The Government of Cambodia, in a letter addressed to the Secretary-General on 3 March 1999, cautioned that any decision to bring Khmer Rouge leaders to justice must take account of Cambodia’s need for peace and national reconciliation. In a meeting with the Secretary-General on 12 March 1999, representatives of the Cambodian government conveyed to the Secretary-General that it was of the view that Cambodian courts were fully competent to conduct such trials (A/53/850-S/1999/231). On 17 June 1999, the Government of Cambodia requested that the United Nations provide experts to assist Cambodia in drafting legislation that would provide for a special national court to try Khmer Rouge leaders and that would provide for foreign judges and prosecutors to participate in its proceedings. In response to this request, the Secretary-General entered into negotiations with the Government with a view to reaching an agreement on how such a court would have to be organized and how it would have to function, if the United Nations was to provide or arrange assistance to help establish it and help it to function. Those negotiations lasted two and a half years (Report of the Secretary General on Khmer Rouge trials, A/57/769).
In resolution 55/95 of 4 December 2000, under the agenda item “Situation of human rights in Cambodia”, the General Assembly, on the recommendation of its Third Committee, welcomed, inter alia, the successful conclusion of the talks between the Government of Cambodia and the United Nations Secretariat on the question of the trial of the Khmer Rouge leaders who are most responsible for the most serious violations of human rights; appealed strongly to the Government to ensure, including by facilitating the expedited completion of the necessary legislative process as soon as possible, that those Khmer Rouge leaders are brought to account in accordance with international standards of justice, fairness and due process of law; encouraged the Government to continue to cooperate with the United Nations on this issue; and welcomed the efforts of the Secretariat and the international community in assisting the Government to this end.
On 10 August 2001, the Cambodian National Assembly promulgated the Law on the Establishment of the Extraordinary Chambers in the Courts of Cambodia for the Prosecution of Crimes Committed during the Period of Democratic Kampuchea (Reach Kram No. NS/RKM/0801/12).
In resolution 56/169 of 19 December 2001, the General Assembly, on the recommendation of its Third Committee, inter alia,welcomed the promulgation of the Cambodian Law; urged the Government and the United Nations to conclude an agreement without delay so that the Extraordinary Chambers could start to function promptly; and appealed to the international community to provide assistance in this regard, including financial and personnel support to the Chambers.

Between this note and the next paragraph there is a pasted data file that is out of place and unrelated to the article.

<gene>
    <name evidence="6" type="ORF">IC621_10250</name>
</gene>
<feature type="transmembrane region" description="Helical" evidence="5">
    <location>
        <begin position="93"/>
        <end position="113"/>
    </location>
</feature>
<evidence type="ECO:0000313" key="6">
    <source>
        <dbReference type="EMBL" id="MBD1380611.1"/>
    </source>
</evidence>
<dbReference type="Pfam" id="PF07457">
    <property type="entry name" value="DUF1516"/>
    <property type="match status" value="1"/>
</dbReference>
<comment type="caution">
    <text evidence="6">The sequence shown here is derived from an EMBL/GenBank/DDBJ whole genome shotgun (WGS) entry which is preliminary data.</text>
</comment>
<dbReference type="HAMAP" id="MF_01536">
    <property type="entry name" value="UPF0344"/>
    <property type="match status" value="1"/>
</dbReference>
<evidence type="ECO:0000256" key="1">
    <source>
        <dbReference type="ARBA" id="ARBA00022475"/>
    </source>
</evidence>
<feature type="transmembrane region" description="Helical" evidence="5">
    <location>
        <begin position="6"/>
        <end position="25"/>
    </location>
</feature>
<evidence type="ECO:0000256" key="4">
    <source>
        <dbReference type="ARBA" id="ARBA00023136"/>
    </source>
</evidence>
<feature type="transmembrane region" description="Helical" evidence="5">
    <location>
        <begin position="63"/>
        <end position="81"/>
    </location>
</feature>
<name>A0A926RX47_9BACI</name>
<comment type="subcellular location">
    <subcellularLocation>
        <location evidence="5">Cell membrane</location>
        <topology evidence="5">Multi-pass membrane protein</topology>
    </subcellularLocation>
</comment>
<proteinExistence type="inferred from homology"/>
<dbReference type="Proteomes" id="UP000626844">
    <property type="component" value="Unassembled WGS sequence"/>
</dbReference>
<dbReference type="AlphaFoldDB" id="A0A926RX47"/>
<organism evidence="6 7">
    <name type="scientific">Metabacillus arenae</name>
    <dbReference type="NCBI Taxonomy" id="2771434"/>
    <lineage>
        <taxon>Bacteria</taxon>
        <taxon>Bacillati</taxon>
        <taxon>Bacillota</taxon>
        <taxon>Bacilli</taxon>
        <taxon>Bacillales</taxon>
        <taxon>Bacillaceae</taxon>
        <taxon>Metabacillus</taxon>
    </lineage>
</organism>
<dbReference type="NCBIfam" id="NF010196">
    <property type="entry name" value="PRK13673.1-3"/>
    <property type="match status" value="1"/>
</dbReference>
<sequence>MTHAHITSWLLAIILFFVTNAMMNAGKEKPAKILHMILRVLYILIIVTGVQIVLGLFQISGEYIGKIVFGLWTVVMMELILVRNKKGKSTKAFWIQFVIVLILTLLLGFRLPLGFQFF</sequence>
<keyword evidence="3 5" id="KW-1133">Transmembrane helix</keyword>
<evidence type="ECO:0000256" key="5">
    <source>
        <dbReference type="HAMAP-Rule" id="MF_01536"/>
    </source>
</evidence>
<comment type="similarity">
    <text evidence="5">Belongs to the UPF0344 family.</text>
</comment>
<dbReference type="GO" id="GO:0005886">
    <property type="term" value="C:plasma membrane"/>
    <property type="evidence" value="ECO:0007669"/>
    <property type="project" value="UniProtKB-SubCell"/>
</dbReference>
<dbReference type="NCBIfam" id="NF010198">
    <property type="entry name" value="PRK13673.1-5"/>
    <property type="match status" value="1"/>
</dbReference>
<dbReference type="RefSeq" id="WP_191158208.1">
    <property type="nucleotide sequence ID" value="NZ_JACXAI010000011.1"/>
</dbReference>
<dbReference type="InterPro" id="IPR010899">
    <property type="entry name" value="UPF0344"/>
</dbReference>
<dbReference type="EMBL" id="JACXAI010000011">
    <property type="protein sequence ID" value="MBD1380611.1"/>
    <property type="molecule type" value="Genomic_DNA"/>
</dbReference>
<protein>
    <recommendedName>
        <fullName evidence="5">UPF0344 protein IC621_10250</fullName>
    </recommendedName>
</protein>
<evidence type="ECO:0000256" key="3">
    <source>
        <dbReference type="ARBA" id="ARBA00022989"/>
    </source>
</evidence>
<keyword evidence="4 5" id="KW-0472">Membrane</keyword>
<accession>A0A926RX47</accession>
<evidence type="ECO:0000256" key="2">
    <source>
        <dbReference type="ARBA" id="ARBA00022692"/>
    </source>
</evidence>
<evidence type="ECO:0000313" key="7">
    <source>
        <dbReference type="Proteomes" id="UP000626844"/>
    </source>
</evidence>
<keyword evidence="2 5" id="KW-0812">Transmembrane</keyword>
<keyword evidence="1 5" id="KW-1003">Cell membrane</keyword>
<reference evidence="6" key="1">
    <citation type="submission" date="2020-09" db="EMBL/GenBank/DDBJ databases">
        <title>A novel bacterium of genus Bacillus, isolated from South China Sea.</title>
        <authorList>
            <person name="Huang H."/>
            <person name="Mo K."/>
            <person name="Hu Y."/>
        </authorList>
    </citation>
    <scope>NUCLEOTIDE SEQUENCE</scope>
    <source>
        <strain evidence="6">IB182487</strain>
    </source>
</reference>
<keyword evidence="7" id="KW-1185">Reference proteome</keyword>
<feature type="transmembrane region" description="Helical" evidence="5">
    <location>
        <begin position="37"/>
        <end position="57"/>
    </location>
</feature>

In February 2002, the Secretary-General concluded that he was no longer in a position to continue his negotiations with the Government of Cambodia on this matter (Report of the Secretary General on Khmer Rouge trials, A/57/769). Thereafter, the Government of Cambodia made statements indicating that it was prepared, in order to meet the concerns of the United Nations, to amend the law on the Extraordinary Chambers. In a press release dated 10 August 2002, the Secretary-General made it clear that in order for him to engage in further negotiations, he would need a clear mandate from either the General Assembly or the Security Council (SG/SM/8341).
In resolution 57/228 A of 18 December 2002, under the agenda item of the “Khmer Rouge trials”, the General Assembly, on the recommendation of its Third Committee, requested the Secretary-General to resume negotiations, without delay, to conclude an agreement with the Government of Cambodia, based on previous negotiations on the establishment of the Extraordinary Chambers consistent with the provisions of the resolution, so that the Extraordinary Chambers may begin to function promptly.
Negotiations between the United Nations and the Government of Cambodia were thus resumed and took place in two stages (in New York in January 2003 and in Phnom Penh in March 2003 respectively). In a letter dated 17 March 2003, the Secretary-General informed the President of the General Assembly that these negotiations had resulted in the establishment of a text of an agreement and that it would be for the General Assembly to decide whether this text was acceptable to the United Nations (A/57/758). The draft agreement providing for the establishment of Extraordinary Chambers in the national courts of Cambodia, with international assistance, was initialled by the United Nations and the Government of Cambodia and was attached to the report submitted by the Secretary-General on 31 March 2003 pursuant to paragraph 7 of resolution 57/228 A (A/57/769). This report also described the requirements of the Extraordinary Chambers and their associated institutions in terms of funds, equipment, services and personnel, and proposed the mechanism of assessed contributions for financing the assistance provided by the United Nations.